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STRM Privacy and your organization

In order to start using STRM Privacy in your organization you need to organize the following:

Who decides the shape and content of your event data?

The goal of STRM Privacy is to bring clarity into your event data processing, in both the shape and rules that govern the events, as well as who uses what data.

Your organization needs to decide who is responsible for deciding over schemas (the shape of the events) as well as who is responsible for their content (the data contract). This does not have to be organization wide of course, but it’s advisable that there is clear ownership for each event stream.

The schema determines what attributes exist on a certain type of event; think url, session-id, customer-id, address, article-nr, …

The data contract determines the rules that govern these attributes:

  • what content makes an attribute valid or invalid?
  • which attribute indicates that events belong to a same entity?
  • which attributes contain personal data, and what consent needs to be given to use the attribute.

Each event must conform to a certain schema, extra fields or missing mandatory fields will not be accepted by STRM Privacy. We believe that it’s generally a good idea to have data scientists or data analysts define these schemas, and not solely the teams that are responsible for sending the events. Often, it's a collaboration between producing and consuming parties, with a Data Privacy Officer (or similar) reviewing the contract.

Note that STRM Privacy has predefined public schemas that can be used by every STRM Privacy customer, but it’s also very easy to define your own event schemas.

STRM Privacy schemas must contain a strmMeta section that defines

  • the consent-level(s) given by the data-owner for the processing of this event (strmMeta.consentLevels)

  • a field that allows retrieval of the encryption key for personal data attributes (strmMeta.keyLink)

Event contents are governed by data contracts. These define among other things which attributes of an event contain personal data.

Your organization has to determine which attributes of an event schema contain personal data, and how these attributes map to the consent levels that have been chosen by your organization. These decisions are of a non-technical nature, and often correspond closely to the rules around cookie consent.

Example 1. Example consent levels

level 0
The data owner does not allow any processing of personal data. STRM Privacy removes the personal aspect of personal data attributes by encryption, and in this case, the encryption key will not be used for decryption, and will be discarded as specified by the privacy algorithm. This means that the event data can still be used for some aggregated information (like a customer journey) but it is impossible to relate these events to an individual person.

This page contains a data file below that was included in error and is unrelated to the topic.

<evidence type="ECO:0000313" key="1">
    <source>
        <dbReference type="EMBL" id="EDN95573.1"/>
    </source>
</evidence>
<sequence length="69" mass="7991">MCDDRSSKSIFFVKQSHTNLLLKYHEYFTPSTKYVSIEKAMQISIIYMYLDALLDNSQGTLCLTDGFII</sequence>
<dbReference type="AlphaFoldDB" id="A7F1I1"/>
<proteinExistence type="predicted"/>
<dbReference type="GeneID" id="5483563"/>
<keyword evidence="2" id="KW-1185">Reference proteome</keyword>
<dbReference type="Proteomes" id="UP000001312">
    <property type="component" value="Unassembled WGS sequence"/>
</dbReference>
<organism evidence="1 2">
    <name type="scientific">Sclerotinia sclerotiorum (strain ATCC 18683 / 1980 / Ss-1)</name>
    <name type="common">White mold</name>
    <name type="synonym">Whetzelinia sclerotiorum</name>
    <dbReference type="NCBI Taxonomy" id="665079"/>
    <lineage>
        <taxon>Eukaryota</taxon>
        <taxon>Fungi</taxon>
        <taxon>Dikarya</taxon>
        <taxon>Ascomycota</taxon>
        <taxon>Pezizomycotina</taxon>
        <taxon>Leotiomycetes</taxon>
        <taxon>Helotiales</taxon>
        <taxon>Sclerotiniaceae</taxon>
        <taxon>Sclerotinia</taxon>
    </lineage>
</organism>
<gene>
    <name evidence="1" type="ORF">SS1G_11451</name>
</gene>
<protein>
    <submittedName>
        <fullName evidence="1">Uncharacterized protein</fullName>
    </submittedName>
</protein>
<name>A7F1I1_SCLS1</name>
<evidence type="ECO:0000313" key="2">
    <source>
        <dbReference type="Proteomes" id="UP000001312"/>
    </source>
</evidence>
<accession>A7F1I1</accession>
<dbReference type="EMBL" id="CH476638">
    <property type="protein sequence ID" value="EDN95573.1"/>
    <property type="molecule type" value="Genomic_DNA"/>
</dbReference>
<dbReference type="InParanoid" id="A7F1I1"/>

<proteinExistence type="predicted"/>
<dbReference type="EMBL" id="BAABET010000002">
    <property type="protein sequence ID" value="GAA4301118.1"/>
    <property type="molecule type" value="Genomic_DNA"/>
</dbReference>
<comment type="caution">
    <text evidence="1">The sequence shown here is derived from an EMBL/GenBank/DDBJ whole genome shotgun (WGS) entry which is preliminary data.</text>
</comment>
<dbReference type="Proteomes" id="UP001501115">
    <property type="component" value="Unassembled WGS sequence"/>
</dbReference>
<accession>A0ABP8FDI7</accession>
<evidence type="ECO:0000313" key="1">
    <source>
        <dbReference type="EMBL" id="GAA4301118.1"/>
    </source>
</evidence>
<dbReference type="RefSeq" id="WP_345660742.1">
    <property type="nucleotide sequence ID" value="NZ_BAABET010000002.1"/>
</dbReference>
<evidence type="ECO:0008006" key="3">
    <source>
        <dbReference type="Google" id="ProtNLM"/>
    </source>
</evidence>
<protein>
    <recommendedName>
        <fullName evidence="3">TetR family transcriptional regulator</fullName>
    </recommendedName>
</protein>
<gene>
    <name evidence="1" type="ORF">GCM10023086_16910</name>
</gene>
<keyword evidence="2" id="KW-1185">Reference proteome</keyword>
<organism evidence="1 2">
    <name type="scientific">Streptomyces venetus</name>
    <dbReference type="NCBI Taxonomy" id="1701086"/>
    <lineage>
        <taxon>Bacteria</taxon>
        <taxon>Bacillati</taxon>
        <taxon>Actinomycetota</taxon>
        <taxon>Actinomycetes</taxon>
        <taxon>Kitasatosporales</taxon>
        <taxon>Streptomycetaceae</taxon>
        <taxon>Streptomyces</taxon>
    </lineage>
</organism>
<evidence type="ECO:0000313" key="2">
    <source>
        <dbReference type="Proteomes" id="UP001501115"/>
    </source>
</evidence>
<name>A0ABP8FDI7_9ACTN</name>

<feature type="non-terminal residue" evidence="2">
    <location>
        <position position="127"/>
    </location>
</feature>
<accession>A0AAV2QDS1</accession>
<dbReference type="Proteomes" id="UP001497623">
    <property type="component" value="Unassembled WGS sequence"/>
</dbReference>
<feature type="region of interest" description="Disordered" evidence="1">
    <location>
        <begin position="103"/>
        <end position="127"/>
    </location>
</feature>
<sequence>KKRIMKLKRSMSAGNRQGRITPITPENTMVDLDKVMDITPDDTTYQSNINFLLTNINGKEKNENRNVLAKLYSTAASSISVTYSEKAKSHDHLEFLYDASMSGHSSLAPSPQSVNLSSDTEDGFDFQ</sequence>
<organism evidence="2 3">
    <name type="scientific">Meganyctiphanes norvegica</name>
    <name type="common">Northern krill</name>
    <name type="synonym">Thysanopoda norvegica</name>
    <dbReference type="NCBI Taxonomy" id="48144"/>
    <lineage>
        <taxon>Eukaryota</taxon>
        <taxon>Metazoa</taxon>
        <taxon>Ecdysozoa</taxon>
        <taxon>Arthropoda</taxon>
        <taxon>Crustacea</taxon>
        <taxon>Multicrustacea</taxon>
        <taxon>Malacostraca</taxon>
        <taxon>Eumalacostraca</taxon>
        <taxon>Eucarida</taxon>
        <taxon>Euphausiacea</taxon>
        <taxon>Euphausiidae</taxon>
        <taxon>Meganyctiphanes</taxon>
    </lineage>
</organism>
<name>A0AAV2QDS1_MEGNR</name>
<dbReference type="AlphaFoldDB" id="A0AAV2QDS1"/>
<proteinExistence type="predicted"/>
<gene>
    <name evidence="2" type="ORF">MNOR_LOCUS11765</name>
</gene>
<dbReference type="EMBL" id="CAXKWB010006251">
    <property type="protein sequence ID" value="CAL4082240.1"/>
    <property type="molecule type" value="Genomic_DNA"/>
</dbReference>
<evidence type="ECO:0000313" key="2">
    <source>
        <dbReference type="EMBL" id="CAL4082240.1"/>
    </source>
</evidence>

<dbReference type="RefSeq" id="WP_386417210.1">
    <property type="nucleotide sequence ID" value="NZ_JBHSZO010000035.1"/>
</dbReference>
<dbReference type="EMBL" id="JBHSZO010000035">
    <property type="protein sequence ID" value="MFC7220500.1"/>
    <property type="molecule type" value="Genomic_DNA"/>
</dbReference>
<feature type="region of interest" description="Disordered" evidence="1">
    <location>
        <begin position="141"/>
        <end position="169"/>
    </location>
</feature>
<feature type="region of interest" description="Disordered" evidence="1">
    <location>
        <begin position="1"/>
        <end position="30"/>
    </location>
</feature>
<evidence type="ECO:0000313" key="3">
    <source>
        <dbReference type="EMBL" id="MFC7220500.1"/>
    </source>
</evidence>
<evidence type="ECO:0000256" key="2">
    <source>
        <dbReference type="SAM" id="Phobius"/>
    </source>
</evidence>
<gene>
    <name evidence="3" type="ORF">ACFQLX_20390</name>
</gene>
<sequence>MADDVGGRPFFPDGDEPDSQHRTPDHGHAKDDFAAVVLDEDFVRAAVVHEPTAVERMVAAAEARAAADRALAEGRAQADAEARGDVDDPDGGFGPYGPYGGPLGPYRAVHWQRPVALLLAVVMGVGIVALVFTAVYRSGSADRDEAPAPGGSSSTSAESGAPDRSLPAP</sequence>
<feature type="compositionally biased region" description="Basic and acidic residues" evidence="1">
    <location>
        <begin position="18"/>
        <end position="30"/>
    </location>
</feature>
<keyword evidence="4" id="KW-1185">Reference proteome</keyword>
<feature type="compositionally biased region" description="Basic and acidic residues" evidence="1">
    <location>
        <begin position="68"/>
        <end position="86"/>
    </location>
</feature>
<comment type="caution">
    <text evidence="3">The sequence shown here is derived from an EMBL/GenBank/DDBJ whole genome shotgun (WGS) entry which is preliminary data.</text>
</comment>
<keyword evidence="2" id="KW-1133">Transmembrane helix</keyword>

level 1
Customer allows recommendations based on an average over all customers

level 2
Customer allows personalized recommendations

level 3
Customer allows personalized email marketing

level 4
Customer allows contact by phone

This is just an example; STRM Privacy allows for very fine-grained consent configurations.

Every event in STRM Privacy has consent level(s) embedded, that define what consent was given by the data subject for this event. Typically, these will be the same for a whole sequence of events, but every event is handled individually, which means that if a data subject changes consent during a sequence of events, this will be taken into account.

Your organization has to set up the mechanism that will include data subject consent in the events that are sent to STRM Privacy. For events that originate in a web-browser this can generally be done from the consent cookie, but for events that originate somewhere in a back-end system, another mechanism has to be created.

Create a stream and associated credentials

Once you’ve determined all of the above, you are ready to start sending events to STRM Privacy. You need

  1. software that collects events and creates a STRM Privacy compatible event

  2. a console account

  3. a stream

  4. stream credentials

We provide various drivers to send data to STRM Privacy. None of these drivers are mandatory, it is possible to write your own (see here). In case a language is missing, feel free to create your own driver or contact us for assistance. All the software for interacting with STRM Privacy is open-source, there’s no magic and no vendor lock-in.

Extract events

For further use of the events in your organization you have two options:

  • Periodically (for instance once a minute) export events to blob storage. Fully encrypted streams will be fine to use for everyone in your organization, as they no longer contain personal data.

  • If you have more real-time requirements, you can create a Kafka export, to allow using a standard Kafka consumer to consume events in real-time. Typical end-to-end latency is configurable, but can easily be brought under 1 second.

Decrypted streams

Assume a part of your organization requires personal data to operate. In that case one needs to

  1. create a decrypted stream with the required consent levels

  2. create (batch)exporters for these streams

  3. provide those that have a need for these data with necessary credentials

  4. start processing